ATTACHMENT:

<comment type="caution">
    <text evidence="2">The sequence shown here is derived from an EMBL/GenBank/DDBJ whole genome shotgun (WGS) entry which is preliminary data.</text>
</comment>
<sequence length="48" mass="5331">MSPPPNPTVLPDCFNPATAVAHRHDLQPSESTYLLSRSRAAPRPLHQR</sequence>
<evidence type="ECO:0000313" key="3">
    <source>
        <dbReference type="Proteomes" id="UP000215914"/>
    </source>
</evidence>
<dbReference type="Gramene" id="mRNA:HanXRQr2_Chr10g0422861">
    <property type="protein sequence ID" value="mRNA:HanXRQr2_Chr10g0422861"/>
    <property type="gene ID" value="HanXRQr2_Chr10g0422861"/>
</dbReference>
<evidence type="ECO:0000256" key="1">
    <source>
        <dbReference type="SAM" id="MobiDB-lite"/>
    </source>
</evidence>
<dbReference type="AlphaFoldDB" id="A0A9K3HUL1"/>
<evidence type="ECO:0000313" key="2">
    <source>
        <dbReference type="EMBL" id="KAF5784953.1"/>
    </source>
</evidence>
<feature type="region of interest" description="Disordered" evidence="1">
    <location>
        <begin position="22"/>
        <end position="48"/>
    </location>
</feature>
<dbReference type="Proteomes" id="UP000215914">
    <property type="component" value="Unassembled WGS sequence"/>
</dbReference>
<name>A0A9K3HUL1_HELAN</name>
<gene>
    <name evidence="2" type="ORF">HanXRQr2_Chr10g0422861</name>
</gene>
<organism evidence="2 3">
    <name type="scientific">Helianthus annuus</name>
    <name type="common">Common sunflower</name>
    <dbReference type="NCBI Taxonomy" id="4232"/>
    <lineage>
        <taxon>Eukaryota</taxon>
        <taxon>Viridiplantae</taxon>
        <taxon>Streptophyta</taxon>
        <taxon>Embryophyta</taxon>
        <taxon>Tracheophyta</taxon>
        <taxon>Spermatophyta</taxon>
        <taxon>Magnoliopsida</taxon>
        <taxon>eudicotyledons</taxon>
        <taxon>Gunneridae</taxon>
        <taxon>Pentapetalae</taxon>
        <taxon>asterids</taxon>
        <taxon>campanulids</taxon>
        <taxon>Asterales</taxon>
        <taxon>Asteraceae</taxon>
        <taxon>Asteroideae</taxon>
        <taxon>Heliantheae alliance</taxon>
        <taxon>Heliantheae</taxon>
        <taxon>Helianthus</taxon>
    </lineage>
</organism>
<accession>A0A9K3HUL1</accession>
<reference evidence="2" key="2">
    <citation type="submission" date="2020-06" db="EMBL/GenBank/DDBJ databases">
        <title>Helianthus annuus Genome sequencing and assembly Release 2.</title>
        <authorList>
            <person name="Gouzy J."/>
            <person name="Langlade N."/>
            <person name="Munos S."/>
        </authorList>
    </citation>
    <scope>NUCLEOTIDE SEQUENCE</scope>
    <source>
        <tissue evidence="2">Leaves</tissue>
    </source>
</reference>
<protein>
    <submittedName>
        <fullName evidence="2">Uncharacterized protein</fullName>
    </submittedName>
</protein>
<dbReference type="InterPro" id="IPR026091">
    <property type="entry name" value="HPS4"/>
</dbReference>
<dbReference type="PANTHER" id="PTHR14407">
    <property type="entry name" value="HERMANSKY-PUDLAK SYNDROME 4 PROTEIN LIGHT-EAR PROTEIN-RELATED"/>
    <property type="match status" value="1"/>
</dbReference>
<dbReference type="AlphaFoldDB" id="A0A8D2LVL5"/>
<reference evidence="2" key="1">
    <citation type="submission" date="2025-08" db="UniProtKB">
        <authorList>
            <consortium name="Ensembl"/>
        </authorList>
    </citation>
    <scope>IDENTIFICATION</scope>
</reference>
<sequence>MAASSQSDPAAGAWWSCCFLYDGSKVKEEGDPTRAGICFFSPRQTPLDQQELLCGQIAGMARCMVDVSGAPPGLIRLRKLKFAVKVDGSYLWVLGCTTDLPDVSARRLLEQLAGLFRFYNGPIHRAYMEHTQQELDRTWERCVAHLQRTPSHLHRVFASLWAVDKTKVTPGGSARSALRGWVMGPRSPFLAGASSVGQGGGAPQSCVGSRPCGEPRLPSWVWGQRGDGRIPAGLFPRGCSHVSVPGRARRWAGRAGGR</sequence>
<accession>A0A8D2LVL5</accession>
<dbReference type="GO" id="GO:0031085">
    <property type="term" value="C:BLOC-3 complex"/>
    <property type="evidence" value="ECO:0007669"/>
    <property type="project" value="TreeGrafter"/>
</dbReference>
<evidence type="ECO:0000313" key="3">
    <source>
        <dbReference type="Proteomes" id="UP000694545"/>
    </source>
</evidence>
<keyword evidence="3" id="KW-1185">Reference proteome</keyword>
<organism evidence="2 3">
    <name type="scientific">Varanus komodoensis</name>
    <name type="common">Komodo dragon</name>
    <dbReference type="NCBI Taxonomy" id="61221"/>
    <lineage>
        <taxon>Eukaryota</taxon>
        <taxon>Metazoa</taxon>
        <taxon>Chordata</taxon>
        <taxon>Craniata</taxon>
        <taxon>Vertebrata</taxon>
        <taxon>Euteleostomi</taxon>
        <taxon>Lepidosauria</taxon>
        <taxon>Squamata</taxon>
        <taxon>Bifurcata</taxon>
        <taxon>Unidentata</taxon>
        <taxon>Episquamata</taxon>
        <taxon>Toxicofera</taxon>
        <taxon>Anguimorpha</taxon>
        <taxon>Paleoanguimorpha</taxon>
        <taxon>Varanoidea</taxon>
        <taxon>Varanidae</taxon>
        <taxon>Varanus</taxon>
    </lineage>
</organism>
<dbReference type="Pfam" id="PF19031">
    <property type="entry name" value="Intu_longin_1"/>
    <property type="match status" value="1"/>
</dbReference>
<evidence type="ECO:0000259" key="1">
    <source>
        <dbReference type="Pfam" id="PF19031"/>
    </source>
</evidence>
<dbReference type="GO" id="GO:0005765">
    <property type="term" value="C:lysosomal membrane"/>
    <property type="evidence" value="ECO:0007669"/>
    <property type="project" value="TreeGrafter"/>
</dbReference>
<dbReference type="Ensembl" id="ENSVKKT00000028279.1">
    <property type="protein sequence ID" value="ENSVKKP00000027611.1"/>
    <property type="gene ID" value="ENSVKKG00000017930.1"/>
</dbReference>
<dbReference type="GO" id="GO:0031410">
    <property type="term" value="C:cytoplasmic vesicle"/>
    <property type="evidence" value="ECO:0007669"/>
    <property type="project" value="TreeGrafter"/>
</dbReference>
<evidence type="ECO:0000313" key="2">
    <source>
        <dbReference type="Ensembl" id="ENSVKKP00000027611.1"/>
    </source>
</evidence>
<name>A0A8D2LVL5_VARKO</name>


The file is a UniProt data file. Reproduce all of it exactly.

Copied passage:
<comment type="caution">
    <text evidence="2">The sequence shown here is derived from an EMBL/GenBank/DDBJ whole genome shotgun (WGS) entry which is preliminary data.</text>
</comment>
<sequence length="48" mass="5331">MSPPPNPTVLPDCFNPATAVAHRHDLQPSESTYLLSRSRAAPRPLHQR</sequence>
<evidence type="ECO:0000313" key="3">
    <source>
        <dbReference type="Proteomes" id="UP000215914"/>
    </source>
</evidence>
<dbReference type="Gramene" id="mRNA:HanXRQr2_Chr10g0422861">
    <property type="protein sequence ID" value="mRNA:HanXRQr2_Chr10g0422861"/>
    <property type="gene ID" value="HanXRQr2_Chr10g0422861"/>
</dbReference>
<evidence type="ECO:0000256" key="1">
    <source>
        <dbReference type="SAM" id="MobiDB-lite"/>
    </source>
</evidence>
<dbReference type="AlphaFoldDB" id="A0A9K3HUL1"/>
<evidence type="ECO:0000313" key="2">
    <source>
        <dbReference type="EMBL" id="KAF5784953.1"/>
    </source>
</evidence>
<feature type="region of interest" description="Disordered" evidence="1">
    <location>
        <begin position="22"/>
        <end position="48"/>
    </location>
</feature>
<dbReference type="Proteomes" id="UP000215914">
    <property type="component" value="Unassembled WGS sequence"/>
</dbReference>
<name>A0A9K3HUL1_HELAN</name>
<gene>
    <name evidence="2" type="ORF">HanXRQr2_Chr10g0422861</name>
</gene>
<organism evidence="2 3">
    <name type="scientific">Helianthus annuus</name>
    <name type="common">Common sunflower</name>
    <dbReference type="NCBI Taxonomy" id="4232"/>
    <lineage>
        <taxon>Eukaryota</taxon>
        <taxon>Viridiplantae</taxon>
        <taxon>Streptophyta</taxon>
        <taxon>Embryophyta</taxon>
        <taxon>Tracheophyta</taxon>
        <taxon>Spermatophyta</taxon>
        <taxon>Magnoliopsida</taxon>
        <taxon>eudicotyledons</taxon>
        <taxon>Gunneridae</taxon>
        <taxon>Pentapetalae</taxon>
        <taxon>asterids</taxon>
        <taxon>campanulids</taxon>
        <taxon>Asterales</taxon>
        <taxon>Asteraceae</taxon>
        <taxon>Asteroideae</taxon>
        <taxon>Heliantheae alliance</taxon>
        <taxon>Heliantheae</taxon>
        <taxon>Helianthus</taxon>
    </lineage>
</organism>
<accession>A0A9K3HUL1</accession>
<reference evidence="2" key="2">
    <citation type="submission" date="2020-06" db="EMBL/GenBank/DDBJ databases">
        <title>Helianthus annuus Genome sequencing and assembly Release 2.</title>
        <authorList>
            <person name="Gouzy J."/>
            <person name="Langlade N."/>
            <person name="Munos S."/>
        </authorList>
    </citation>
    <scope>NUCLEOTIDE SEQUENCE</scope>
    <source>
        <tissue evidence="2">Leaves</tissue>
    </source>
</reference>
<protein>
    <submittedName>
        <fullName evidence="2">Uncharacterized protein</fullName>
    </submittedName>
</protein>
<dbReference type="InterPro" id="IPR026091">
    <property type="entry name" value="HPS4"/>
</dbReference>
<dbReference type="PANTHER" id="PTHR14407">
    <property type="entry name" value="HERMANSKY-PUDLAK SYNDROME 4 PROTEIN LIGHT-EAR PROTEIN-RELATED"/>
    <property type="match status" value="1"/>
</dbReference>
<dbReference type="AlphaFoldDB" id="A0A8D2LVL5"/>
<reference evidence="2" key="1">
    <citation type="submission" date="2025-08" db="UniProtKB">
        <authorList>
            <consortium name="Ensembl"/>
        </authorList>
    </citation>
    <scope>IDENTIFICATION</scope>
</reference>
<sequence>MAASSQSDPAAGAWWSCCFLYDGSKVKEEGDPTRAGICFFSPRQTPLDQQELLCGQIAGMARCMVDVSGAPPGLIRLRKLKFAVKVDGSYLWVLGCTTDLPDVSARRLLEQLAGLFRFYNGPIHRAYMEHTQQELDRTWERCVAHLQRTPSHLHRVFASLWAVDKTKVTPGGSARSALRGWVMGPRSPFLAGASSVGQGGGAPQSCVGSRPCGEPRLPSWVWGQRGDGRIPAGLFPRGCSHVSVPGRARRWAGRAGGR</sequence>
<accession>A0A8D2LVL5</accession>
<dbReference type="GO" id="GO:0031085">
    <property type="term" value="C:BLOC-3 complex"/>
    <property type="evidence" value="ECO:0007669"/>
    <property type="project" value="TreeGrafter"/>
</dbReference>
<evidence type="ECO:0000313" key="3">
    <source>
        <dbReference type="Proteomes" id="UP000694545"/>
    </source>
</evidence>
<keyword evidence="3" id="KW-1185">Reference proteome</keyword>
<organism evidence="2 3">
    <name type="scientific">Varanus komodoensis</name>
    <name type="common">Komodo dragon</name>
    <dbReference type="NCBI Taxonomy" id="61221"/>
    <lineage>
        <taxon>Eukaryota</taxon>
        <taxon>Metazoa</taxon>
        <taxon>Chordata</taxon>
        <taxon>Craniata</taxon>
        <taxon>Vertebrata</taxon>
        <taxon>Euteleostomi</taxon>
        <taxon>Lepidosauria</taxon>
        <taxon>Squamata</taxon>
        <taxon>Bifurcata</taxon>
        <taxon>Unidentata</taxon>
        <taxon>Episquamata</taxon>
        <taxon>Toxicofera</taxon>
        <taxon>Anguimorpha</taxon>
        <taxon>Paleoanguimorpha</taxon>
        <taxon>Varanoidea</taxon>
        <taxon>Varanidae</taxon>
        <taxon>Varanus</taxon>
    </lineage>
</organism>
<dbReference type="Pfam" id="PF19031">
    <property type="entry name" value="Intu_longin_1"/>
    <property type="match status" value="1"/>
</dbReference>
<evidence type="ECO:0000259" key="1">
    <source>
        <dbReference type="Pfam" id="PF19031"/>
    </source>
</evidence>
<dbReference type="GO" id="GO:0005765">
    <property type="term" value="C:lysosomal membrane"/>
    <property type="evidence" value="ECO:0007669"/>
    <property type="project" value="TreeGrafter"/>
</dbReference>
<dbReference type="Ensembl" id="ENSVKKT00000028279.1">
    <property type="protein sequence ID" value="ENSVKKP00000027611.1"/>
    <property type="gene ID" value="ENSVKKG00000017930.1"/>
</dbReference>
<dbReference type="GO" id="GO:0031410">
    <property type="term" value="C:cytoplasmic vesicle"/>
    <property type="evidence" value="ECO:0007669"/>
    <property type="project" value="TreeGrafter"/>
</dbReference>
<evidence type="ECO:0000313" key="2">
    <source>
        <dbReference type="Ensembl" id="ENSVKKP00000027611.1"/>
    </source>
</evidence>
<name>A0A8D2LVL5_VARKO</name>